This could not prevent the rift that was occurring between the conservative Titoist wing of the JNA, who caste themselves as protectors of Yugoslav unity outside ‘Greater Serbian’ dogmatism, and the emerging Milosevic backed Serbian nationalist elite (Cviic 1996: 80; Lampe 1996: 325). The cycle was no longer fully under his control. At the core was the further homogenisation of Army units with an influx of a predominantly Serbian and Montenegrin cadre (Gow 1992: 95-111; Malcolm 1994: 217). 24 The HDZ took the upswing of the JNA’s increased military pressure to fully consolidate their power and entrench their elite into the new governmental bureaucracy in the name of national security (Stokes 1993: 246).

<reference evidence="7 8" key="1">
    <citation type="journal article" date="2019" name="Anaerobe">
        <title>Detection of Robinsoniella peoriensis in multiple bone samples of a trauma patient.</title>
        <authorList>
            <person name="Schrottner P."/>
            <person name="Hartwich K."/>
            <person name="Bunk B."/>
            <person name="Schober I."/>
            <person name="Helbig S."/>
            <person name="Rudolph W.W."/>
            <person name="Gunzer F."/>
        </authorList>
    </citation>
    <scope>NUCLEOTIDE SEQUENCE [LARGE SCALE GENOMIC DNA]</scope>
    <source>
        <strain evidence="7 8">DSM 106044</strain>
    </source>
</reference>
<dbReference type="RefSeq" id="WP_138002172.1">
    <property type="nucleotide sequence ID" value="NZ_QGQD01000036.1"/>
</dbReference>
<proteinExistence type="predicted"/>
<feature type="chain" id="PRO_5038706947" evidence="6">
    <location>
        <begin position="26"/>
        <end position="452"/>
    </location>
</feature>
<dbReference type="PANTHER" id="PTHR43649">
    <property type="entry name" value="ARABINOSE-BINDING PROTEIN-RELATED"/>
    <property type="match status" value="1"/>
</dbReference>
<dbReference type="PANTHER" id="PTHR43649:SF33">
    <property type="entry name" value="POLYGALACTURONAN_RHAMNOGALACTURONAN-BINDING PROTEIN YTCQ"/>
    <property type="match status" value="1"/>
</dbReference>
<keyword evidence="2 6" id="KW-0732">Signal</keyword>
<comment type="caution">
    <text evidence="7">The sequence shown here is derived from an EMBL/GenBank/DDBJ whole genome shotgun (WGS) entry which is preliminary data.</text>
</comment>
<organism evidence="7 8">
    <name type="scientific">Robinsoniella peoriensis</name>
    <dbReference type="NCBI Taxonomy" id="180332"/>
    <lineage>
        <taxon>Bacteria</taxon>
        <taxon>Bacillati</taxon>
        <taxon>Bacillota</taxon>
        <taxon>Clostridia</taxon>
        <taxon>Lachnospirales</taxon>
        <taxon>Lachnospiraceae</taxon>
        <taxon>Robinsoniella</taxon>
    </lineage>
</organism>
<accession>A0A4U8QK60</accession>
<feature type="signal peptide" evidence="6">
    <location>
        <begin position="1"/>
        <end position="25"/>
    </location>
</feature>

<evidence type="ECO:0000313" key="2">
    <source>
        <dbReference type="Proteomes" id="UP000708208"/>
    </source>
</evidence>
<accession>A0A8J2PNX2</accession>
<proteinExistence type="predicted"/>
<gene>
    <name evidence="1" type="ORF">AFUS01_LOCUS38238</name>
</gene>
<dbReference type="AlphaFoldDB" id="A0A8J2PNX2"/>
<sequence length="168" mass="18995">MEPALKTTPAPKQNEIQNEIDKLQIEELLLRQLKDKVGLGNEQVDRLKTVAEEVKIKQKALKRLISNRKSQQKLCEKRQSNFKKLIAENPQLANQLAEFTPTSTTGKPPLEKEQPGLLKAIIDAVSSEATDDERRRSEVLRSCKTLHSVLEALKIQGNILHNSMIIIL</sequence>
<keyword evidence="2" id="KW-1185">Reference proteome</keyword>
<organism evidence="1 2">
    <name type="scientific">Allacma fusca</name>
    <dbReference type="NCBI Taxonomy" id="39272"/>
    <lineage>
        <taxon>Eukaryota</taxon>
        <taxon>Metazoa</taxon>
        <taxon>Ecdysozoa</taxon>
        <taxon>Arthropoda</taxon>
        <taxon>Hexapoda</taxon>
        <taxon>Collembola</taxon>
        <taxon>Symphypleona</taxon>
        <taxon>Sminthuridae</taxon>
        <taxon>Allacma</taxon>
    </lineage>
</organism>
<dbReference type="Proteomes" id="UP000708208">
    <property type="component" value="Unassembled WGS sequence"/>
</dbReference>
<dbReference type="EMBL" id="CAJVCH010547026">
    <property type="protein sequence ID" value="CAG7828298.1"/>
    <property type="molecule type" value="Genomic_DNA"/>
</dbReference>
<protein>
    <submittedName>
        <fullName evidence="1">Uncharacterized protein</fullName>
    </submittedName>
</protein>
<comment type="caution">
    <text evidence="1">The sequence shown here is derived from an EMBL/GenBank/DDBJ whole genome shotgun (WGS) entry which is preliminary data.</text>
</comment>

What had emerged instead was a coinciding of strategies due to the nature of the state’s increase in confrontational militantism as there was a realisation that the strong unitaristic push would only serve to consolidate the isolated peripheral elites (Denitch 1994; 123-124). As the JNA would provide strategies based on the ability of the militias to compromise the communities, in the same way the French Resistance and Viet Cong had done (Malcolm 1994: 217). The Croatian Defence Council, Ministry for Internal Affairs and Armed Forces would similarly utilise such tactics in order to co-ordinate a response that would further polarise the anti-centralist communities behind the HDZ’s campaign for full separation (Gow 1992; Malcolm 1994: 217). War was an option left to the last, as with the re-incorporation of the whole of Bosnia-Herzegovina, eastern Slovenia, Knin and most of the occupied Adriatic into the First (Belgrade) Army Corps, the centralist had made its intentions clear that Croatia could not leave the Federation without paying a territorial price (Letica 1996a: 105).